American Fields

On soccer surfaces in the USA.

My most gymnastic feat of cognitive dissonance involves soccer fields. I manage to feel that our young players are both rottenly spoiled and rottenly neglected when it comes to the surfaces they play on. They are to my mind both too good and not good enough. I swing back and forth on the issue, and have yet to land cleanly on either side.

On the one hand, the mistreatment of soccer fields, when it does occur, is a pet peeve of mine. I remember going to a tournament in Evansville, Indiana, where teams from South Bend to St. Louis and Columbus to Chicago were playing in a complex attached to a local high school. The fields were nice for Indiana in November, the grass on its last autumn legs, but perfectly playable. In the center of the pitch rectangles was a single measly softball field, not full-sized but apparently meant for 12- or 13-year-olds. It was the offseason, granted, but it was in pitiful shape — the grass overgrown, the clay more winter wasteland than soft summer playing surface. It was also the only field in the complex to have any lights around it.

This annoyed me in all the predictable, woe-is-soccer ways: Why build these nice new fields and leave just the one old set of lights up? What are the kids practicing after school supposed to do, practice shooting against the outfield fence? Why is this one diamond more valuable than all these other fields?

In high school, we almost always played other teams in their high school stadium, but the groundskeepers often seemed to take the spring season off, since there wasn’t any football being played there. I’ve seen and gotten angry at divots and sand patches, overgrown grass, lines than seem slapped in chalk onto a cow pasture. But was I right for doing so?

The angel (or devil. I can’t tell which) on my other shoulder thinks that this isn’t a big deal. That there’s nothing wrong with a few bald patches in the grass, indeed, that it’s even good for the kids, that it builds character and all that old man stuff. This isn’t some “We played in the outfield grass of the high school baseball field and we were grateful for it” screed — though we did, and we were —but a serious question. What’s better for a young player, playing on pristine fields or crummy ones?

My problem it seems has more to do with when soccer fields suffer in comparison to those of other sports nearby; when it becomes clear that whoever’s supposed to be taking care of them treats it as a second priority.

(Not the same field referenced to the left.)

There’s a series of soccer fields across the highway from my apartment complex where I’ll go once or twice a week to dribble, juggle, shoot and just run laps with the ball. The fields have suffered through the Texas summer — they’re baked hard as asphalt, full of lumps and potholes, with grass as threadbare as Wayne Rooney’s hair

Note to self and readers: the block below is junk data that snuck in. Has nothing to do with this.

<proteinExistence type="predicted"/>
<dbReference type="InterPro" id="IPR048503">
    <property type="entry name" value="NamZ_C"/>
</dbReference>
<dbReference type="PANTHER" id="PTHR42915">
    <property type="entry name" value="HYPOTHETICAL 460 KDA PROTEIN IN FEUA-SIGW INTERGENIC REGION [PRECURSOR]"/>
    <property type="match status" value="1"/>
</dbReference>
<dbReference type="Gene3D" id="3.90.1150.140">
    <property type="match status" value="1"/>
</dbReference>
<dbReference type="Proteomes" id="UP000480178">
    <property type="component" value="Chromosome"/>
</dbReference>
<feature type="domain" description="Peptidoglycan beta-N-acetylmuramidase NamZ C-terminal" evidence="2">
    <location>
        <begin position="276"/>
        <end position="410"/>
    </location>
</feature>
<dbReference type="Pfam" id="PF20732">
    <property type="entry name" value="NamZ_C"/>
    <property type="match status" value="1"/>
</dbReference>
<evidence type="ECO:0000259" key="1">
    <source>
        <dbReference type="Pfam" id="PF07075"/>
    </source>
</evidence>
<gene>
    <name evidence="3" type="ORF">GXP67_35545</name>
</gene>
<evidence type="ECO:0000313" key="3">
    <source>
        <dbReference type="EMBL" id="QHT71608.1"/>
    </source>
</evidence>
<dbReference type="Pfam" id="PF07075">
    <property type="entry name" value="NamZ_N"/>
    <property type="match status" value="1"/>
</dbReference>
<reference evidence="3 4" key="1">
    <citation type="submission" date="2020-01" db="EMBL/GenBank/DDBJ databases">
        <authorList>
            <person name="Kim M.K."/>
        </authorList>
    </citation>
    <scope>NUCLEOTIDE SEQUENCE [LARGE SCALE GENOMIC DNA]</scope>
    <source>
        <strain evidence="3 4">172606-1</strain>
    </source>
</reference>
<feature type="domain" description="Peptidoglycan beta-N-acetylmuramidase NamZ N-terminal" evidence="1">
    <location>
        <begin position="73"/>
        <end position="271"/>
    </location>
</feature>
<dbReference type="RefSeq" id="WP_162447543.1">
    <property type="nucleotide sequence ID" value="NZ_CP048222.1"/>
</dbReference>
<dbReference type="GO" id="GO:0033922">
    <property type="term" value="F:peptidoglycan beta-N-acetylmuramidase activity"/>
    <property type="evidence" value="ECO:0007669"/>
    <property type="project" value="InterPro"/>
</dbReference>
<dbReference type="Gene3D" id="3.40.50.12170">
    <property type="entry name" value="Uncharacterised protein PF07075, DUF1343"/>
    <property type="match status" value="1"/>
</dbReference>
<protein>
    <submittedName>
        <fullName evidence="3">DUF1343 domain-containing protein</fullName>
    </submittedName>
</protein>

And I am better for it. In the two months or so that I’ve been making use of that field for supplemental exercise, my touch has improved. The annoyances have become obstacles, something to be overcome and improved by rather than frustrated with. The topography has taught a lesson I’m not sure I ever learned before on how best to keep the ball close while running at speed.

$130 worth of training equipment right there.

I can’t be the only one this is true for. We live in a world where these things to the left are sold (granted, they’re from Germany) for $130 to simulate a ball bouncing unpredictably. The idea is to improve touch and reactions, to train players for those awkward moments when a wicked bounce or a glancing blow. But there’s an easier way to do that.

My issue is not so much the fact that there are good fields as it is the assumption that soccer is meant to be played — or can only be played — on those good fields. That there is a space for soccer and that is where you have to go to play your soccer. That we get too comfortable in these spaces, these perfect rectangles, when sometimes a removal from that zone is ideal.

My favorite-ever playing surface is a racquetball court. I have fond memories of 2 on 2 games played in the community center’s after Nike’s ‘Secret Tournament’ ads in 2002: the close quarters, the smooth floor, and the echoed puong of the ball off the high walls. The game in there was less about endurance and more quick acceleration, playing through tight spaces and avoiding getting splattered into one of the walls by a late-arriving tackle. Playing with the walls added a new geometry to the game, more so than indoor soccer because the space was so small. It also prematurely destroyed my knees, but we also played barefoot for reasons that I think can be best summed up as basic stupidity.

In a way, this is the same argument I made in favor of pickup soccer back when our site had just launched: that like a change in dramatis personae, a change in scenery, be it playing in a hurricane or in the street or in a box or with a fox, can expand our understanding and teach us new things about the sport, the same way playing in the streets, alleys, or fields benefitted young players in other countries.

This entry was posted in Culture. Bookmark the permalink.

One Response to American Fields

  1. Alex Yang says:

    Hey man, what’s your opinion on artificial turf fields? I live up in Alaska, so we get decent grass fields for about a month during the summer. The rest of the time we’re pretty forced to play on turf fields outdoors and indoors (during the crap winters) and/or basketball courts.

Leave a Reply

Fill in your details below or click an icon to log in: Logo

You are commenting using your account. Log Out /  Change )

Google+ photo

You are commenting using your Google+ account. Log Out /  Change )

Twitter picture

You are commenting using your Twitter account. Log Out /  Change )

Facebook photo

You are commenting using your Facebook account. Log Out /  Change )


Connecting to %s